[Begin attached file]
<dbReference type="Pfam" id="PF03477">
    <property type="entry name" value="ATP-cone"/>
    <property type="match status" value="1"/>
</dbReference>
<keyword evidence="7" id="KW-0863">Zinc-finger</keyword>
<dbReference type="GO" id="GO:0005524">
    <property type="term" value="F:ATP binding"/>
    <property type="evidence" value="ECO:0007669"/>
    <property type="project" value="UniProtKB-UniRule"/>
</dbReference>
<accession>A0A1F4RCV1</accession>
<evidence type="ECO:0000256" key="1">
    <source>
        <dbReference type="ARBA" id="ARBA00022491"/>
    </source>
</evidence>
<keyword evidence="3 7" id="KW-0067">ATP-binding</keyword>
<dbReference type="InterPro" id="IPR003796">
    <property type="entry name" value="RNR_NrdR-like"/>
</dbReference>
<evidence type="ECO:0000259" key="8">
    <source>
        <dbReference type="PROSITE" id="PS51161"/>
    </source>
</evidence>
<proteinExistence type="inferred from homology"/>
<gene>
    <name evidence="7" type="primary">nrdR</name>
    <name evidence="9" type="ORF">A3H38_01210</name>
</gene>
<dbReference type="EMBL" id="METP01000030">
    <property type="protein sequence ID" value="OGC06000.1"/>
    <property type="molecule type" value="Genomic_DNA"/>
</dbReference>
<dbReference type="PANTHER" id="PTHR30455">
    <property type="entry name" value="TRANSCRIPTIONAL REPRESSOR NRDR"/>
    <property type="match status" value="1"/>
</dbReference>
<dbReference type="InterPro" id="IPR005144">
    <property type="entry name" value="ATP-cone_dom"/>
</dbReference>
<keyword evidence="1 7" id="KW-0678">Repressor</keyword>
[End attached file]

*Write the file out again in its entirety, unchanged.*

<dbReference type="Pfam" id="PF03477">
    <property type="entry name" value="ATP-cone"/>
    <property type="match status" value="1"/>
</dbReference>
<keyword evidence="7" id="KW-0863">Zinc-finger</keyword>
<dbReference type="GO" id="GO:0005524">
    <property type="term" value="F:ATP binding"/>
    <property type="evidence" value="ECO:0007669"/>
    <property type="project" value="UniProtKB-UniRule"/>
</dbReference>
<accession>A0A1F4RCV1</accession>
<evidence type="ECO:0000256" key="1">
    <source>
        <dbReference type="ARBA" id="ARBA00022491"/>
    </source>
</evidence>
<keyword evidence="3 7" id="KW-0067">ATP-binding</keyword>
<dbReference type="InterPro" id="IPR003796">
    <property type="entry name" value="RNR_NrdR-like"/>
</dbReference>
<evidence type="ECO:0000259" key="8">
    <source>
        <dbReference type="PROSITE" id="PS51161"/>
    </source>
</evidence>
<proteinExistence type="inferred from homology"/>
<gene>
    <name evidence="7" type="primary">nrdR</name>
    <name evidence="9" type="ORF">A3H38_01210</name>
</gene>
<dbReference type="EMBL" id="METP01000030">
    <property type="protein sequence ID" value="OGC06000.1"/>
    <property type="molecule type" value="Genomic_DNA"/>
</dbReference>
<dbReference type="PANTHER" id="PTHR30455">
    <property type="entry name" value="TRANSCRIPTIONAL REPRESSOR NRDR"/>
    <property type="match status" value="1"/>
</dbReference>
<dbReference type="InterPro" id="IPR005144">
    <property type="entry name" value="ATP-cone_dom"/>
</dbReference>
<keyword evidence="1 7" id="KW-0678">Repressor</keyword>